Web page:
SATURDAY POETRY SERIES PRESENTS: HANNAH BESSINGER

Hannah Bessinger Photo


FUGUE
By Hannah Bessinger

I remember the sunset pooling into the hollows
of your collarbones.

Your sweater was plum-colored and torn
near the neck.

I could hear the beat of flywings
after you left me

alone on our green porch swing at dusk. Every time
I returned,

I watched their black bodies gleaming in the air
like bits of iron.

I remember our mother crumpling onto the kitchen
floor. The phone’s

battery falling out and hitting the tile.

The kids next door got a BB gun for Christmas. The older
one shot a ring-necked dove.

Our cat dragged it to the porch, and I found it the next
morning,

its white feathers piercing the air.

The flies had settled into the holes in its body.

You were dressed in purple when they buried you.

I felt October folding into itself
like a paper boat,

the leaves spinning madly towards the earth.

The hard wood of the piano bench
etched lines into my thighs.

I played only Bach the entire year. By the end
I did not think,

and my hands moved from memory
through the pages of counterpoint,

one melody announcing itself to the world
with my left hand,

the other curling into itself at first, then rising,
lifting its voice to meet the air,

the night, the sky.


Today’s poem was originally published in Thrush Poetry Journal, and appears here with permission from the poet.


Hannah Bessinger is currently an MFA student at North Carolina State University. She grew up in Georgia, and finds that the landscape of the South influences her writing. She is currently working on a poetry thesis, and she plans to apply to medical school after graduation from her MFA program.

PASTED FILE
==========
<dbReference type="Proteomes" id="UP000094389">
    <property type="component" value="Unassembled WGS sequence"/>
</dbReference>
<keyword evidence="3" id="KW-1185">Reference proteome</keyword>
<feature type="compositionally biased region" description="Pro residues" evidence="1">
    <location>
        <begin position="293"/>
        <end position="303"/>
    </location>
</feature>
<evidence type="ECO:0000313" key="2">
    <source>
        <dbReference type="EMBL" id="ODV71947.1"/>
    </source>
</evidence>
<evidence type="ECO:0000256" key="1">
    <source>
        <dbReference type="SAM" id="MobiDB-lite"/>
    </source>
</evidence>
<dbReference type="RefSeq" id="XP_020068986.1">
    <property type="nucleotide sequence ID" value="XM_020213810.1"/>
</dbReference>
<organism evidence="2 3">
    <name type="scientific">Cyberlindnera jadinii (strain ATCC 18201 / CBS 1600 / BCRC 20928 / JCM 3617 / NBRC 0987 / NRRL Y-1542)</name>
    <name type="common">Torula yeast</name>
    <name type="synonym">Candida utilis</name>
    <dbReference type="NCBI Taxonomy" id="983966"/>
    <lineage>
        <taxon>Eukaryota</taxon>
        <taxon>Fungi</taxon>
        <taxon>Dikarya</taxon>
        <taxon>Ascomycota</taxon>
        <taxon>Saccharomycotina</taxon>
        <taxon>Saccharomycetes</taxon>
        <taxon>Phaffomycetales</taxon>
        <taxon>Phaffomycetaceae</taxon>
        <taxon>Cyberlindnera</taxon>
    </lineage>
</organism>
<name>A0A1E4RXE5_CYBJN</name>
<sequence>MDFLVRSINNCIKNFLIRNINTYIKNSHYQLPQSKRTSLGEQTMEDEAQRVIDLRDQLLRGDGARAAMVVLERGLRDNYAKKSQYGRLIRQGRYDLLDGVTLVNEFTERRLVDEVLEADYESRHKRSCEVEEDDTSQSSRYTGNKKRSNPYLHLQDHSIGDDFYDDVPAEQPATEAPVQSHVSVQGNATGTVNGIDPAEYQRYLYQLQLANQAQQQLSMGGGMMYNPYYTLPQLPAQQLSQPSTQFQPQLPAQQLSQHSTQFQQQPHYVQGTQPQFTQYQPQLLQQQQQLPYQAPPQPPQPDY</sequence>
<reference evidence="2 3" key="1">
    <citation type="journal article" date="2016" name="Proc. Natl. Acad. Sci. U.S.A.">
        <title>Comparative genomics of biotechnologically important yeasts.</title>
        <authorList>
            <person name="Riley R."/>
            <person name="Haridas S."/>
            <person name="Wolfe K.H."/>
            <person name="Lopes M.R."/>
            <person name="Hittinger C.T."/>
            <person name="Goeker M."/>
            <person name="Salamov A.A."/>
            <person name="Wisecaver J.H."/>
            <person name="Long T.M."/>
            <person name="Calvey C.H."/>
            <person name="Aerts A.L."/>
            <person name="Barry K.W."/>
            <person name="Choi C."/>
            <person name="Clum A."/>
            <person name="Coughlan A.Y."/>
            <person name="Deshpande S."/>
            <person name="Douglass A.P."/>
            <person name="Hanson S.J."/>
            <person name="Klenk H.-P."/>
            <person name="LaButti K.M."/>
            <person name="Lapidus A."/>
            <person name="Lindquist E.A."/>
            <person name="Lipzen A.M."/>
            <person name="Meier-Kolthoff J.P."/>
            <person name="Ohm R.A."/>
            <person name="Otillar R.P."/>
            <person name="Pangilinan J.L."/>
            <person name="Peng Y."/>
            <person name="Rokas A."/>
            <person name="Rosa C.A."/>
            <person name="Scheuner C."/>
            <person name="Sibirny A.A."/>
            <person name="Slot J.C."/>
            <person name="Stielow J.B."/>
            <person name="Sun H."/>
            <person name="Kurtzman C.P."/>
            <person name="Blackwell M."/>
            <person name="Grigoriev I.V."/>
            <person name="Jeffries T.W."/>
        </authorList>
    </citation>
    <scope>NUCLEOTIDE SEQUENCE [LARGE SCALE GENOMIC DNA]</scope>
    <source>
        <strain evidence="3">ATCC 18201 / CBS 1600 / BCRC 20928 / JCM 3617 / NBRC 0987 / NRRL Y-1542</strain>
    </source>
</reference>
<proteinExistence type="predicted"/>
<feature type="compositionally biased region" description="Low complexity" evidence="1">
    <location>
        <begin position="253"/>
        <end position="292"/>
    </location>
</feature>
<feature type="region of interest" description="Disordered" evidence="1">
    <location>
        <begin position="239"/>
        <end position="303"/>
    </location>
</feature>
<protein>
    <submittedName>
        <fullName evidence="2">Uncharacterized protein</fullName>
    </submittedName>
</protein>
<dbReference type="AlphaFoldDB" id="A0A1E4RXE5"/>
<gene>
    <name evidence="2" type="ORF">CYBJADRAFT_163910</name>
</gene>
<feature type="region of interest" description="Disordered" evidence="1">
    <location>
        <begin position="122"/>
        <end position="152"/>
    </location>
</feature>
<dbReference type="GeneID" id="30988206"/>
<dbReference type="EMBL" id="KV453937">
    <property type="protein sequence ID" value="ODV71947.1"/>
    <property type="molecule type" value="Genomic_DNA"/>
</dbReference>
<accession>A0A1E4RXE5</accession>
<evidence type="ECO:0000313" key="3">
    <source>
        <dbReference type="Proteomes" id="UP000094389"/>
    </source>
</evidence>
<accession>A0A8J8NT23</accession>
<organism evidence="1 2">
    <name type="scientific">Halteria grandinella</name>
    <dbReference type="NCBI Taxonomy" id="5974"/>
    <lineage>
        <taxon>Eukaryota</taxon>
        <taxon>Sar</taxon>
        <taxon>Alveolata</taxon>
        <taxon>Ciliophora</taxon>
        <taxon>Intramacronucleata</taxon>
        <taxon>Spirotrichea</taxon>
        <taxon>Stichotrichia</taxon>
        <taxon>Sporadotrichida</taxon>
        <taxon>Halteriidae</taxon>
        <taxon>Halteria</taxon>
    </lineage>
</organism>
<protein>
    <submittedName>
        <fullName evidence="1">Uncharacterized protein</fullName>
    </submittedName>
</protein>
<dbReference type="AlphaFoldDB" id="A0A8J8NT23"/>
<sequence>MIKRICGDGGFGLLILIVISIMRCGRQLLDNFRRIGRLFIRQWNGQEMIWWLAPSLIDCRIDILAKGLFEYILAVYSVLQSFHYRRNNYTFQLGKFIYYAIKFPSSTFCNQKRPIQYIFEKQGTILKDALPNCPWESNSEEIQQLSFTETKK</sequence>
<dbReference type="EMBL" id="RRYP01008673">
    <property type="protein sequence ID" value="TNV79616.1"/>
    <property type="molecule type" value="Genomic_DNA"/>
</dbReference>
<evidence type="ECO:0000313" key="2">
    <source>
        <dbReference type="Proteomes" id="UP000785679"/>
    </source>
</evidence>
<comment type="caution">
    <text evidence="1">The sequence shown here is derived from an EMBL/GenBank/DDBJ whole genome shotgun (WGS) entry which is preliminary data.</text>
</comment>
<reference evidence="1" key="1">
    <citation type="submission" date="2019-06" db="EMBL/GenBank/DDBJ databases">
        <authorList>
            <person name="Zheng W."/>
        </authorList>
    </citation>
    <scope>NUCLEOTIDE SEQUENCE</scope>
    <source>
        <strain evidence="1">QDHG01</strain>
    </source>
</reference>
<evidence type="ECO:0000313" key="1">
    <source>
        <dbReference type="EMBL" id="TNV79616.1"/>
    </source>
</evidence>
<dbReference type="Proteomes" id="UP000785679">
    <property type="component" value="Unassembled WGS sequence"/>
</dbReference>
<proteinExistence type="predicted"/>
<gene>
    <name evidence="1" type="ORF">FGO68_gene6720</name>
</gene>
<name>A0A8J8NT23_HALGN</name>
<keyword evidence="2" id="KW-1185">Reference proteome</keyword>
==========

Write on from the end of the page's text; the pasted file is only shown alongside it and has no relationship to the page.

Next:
Editor’s Note: I was once told by an editor that a poem of mine was “curly.” Now, mind you, this editor’s feedback was in translation. Nonetheless, I have wondered at the essence of that comment for some time. Today’s poem helps me to understand what was meant. In English, we would not typically say “curly” about a poem. But we would say “shifting.” We would say “transformative.” We would focus on the poem’s movement—how it turns, how it moves like waves lapping the shore and returning to sea. How it moves like a dancer, both committed to form and inspired to unique expression. These are the ways today’s poem moves.

Begin in memory. Remember a person. Remember someone you loved. Turn from that person to decay, to “the beat of flywings / after you left me,” “their black bodies gleaming in the air / like bits of iron.” Turn next to loss. To mother. To the kids next door, their BB gun, destruction. Return to loss. To decay. Turn to burial. Poem, be a scavenger bird, circling. Then break the circle. Step outside. Into October, “the leaves spinning madly towards the earth.” Step farther out. Into music, “one melody announcing itself to the world.” Then rise. Rise from the palpable, the comprehensible, the “hard wood of the piano bench” to the observable yet inconceivable, to “the night, the sky.”

This is the dance of today’s poem. This movement its ocean. And all the while we are grounded in concrete detail. In vivid imagery. The particular experience of the poet so distinct it becomes our own. The title sets the stage, and the performance unfurls before us. Writhing. Twisting. Curly, if you will.

About Sivan Butler-Rotholz

Sivan is the Contributing Editor of the Saturday Poetry Series on As It Ought To Be and holds an MFA from Brooklyn College. She is a professor, writer, editor, comic artist, and attorney emerita. She is also the founder of Reviving Herstory. Sivan welcomes feedback, poetry submissions, and solicitations of her writing via email at sivan.sf [at] gmail [dot] com.
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